COVID-19 and the ensuing lockdowns altered the course of history. Children looked to their parents to provide advice on how to persevere in trying times. I told my children that something good can come from something bad. The same is true when it comes to security. The dramatic shift to a remote workforce was effectively leveraged by many organizations to enhance their security posture.
We recently received a call from the CISO of a large organization, who asked for CDW’s help. He explained that one of his organization’s competitors had experienced a significant security breach that shut down its operations for several days. An employee in an administrative office had clicked a link on a malicious email that opened the door for a devastating ransomware outbreak.
He said, “I know that we’re well protected against this type of simple attack, but I am still concerned. I’d like to use this incident as the catalyst for improving our own security controls. We need to stay ahead of our adversaries.” He had heard about the effectiveness of zero-trust network architectures and asked about the steps necessary to achieve this objective.
He was in luck. The organization had invested significantly in its cybersecurity program. In fact, it had recently completed a CDW security maturity assessment that helped its IT leaders understand the current state of their operating environment and develop a long-term strategic plan for cybersecurity. They were doing everything right, and this phone call was an excellent example of their proactive approach to security.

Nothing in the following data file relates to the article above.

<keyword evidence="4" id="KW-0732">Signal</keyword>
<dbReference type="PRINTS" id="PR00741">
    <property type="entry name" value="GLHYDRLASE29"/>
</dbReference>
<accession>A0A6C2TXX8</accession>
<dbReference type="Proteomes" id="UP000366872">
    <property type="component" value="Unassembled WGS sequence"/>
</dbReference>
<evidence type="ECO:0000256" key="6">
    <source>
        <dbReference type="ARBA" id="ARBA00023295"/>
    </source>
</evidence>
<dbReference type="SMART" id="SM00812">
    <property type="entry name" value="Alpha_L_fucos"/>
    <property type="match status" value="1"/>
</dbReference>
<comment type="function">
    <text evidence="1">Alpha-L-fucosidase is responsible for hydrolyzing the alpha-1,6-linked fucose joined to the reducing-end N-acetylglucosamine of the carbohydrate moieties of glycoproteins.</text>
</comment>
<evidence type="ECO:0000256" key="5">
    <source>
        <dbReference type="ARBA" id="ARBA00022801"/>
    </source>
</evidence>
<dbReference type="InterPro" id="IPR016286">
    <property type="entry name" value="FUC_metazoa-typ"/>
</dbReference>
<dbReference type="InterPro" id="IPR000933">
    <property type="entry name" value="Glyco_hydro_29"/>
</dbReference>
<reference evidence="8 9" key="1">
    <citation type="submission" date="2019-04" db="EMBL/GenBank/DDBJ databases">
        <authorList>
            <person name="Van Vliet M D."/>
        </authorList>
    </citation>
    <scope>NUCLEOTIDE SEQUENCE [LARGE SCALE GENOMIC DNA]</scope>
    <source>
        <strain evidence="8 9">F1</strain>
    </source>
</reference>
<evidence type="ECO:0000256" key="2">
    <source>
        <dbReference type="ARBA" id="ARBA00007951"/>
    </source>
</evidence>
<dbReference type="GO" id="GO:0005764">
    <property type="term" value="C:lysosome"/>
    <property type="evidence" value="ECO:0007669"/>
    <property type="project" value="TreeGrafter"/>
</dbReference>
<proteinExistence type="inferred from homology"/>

The Elements of a Zero-Trust Approach to Security
Zero-trust network architecture is a lofty goal for a cybersecurity program. The intent is to shift all trust relationships away from endpoints and devices and instead rely on strong authentication and identity-based access decisions. There are six core components to building the foundation for a zero-trust approach.
Multifactor authentication is the cornerstone of zero trust. MFA solutions give you confidence that your users are who they claim to be, then rely on that to make informed access control decisions.
Data backups protect the organization from catastrophe in the event of a security incident. In response to a ransomware attack or other integrity attack, organizations with solid backup strategies can quickly revert to a known good state and recover their operations as quickly as possible.
Privileged access management solutions allow organizations to enforce the principle of least privilege across all sensitive accounts. From system administrators to senior executives, PAM technology incorporates an added layer of security for the organization’s most sensitive users.
Cloud security posture management allows organizations to extend their security policies into the cloud services that users and IT professionals rely on every day. These services offer a myriad of security configuration settings, and CSPM technology allows teams to stay on top of a rapidly changing environment.
Next-generation endpoint protection solutions move beyond simple anti-virus software and allow organizations to perform behavioral monitoring at the user and device levels, quickly spotting any aberrations that might indicate malicious activity. When situations arise, NGEP platforms can automatically isolate suspect systems to prevent an infection from spreading.
Network access control technology serves as the backstop for all of these measures. As zero trust seeks to move trust relationships away from devices, NAC prevents unauthorized systems from even getting on the network. It’s an important component of a layered defense.
As we wrapped up our conversation, I advised the CISO that a zero-trust approach is a philosophical shift for a security program and that he’d need to work hard to bring his team along for the ride. They shouldn’t approach this change as a one-time project but rather as the beginning of a cybersecurity journey.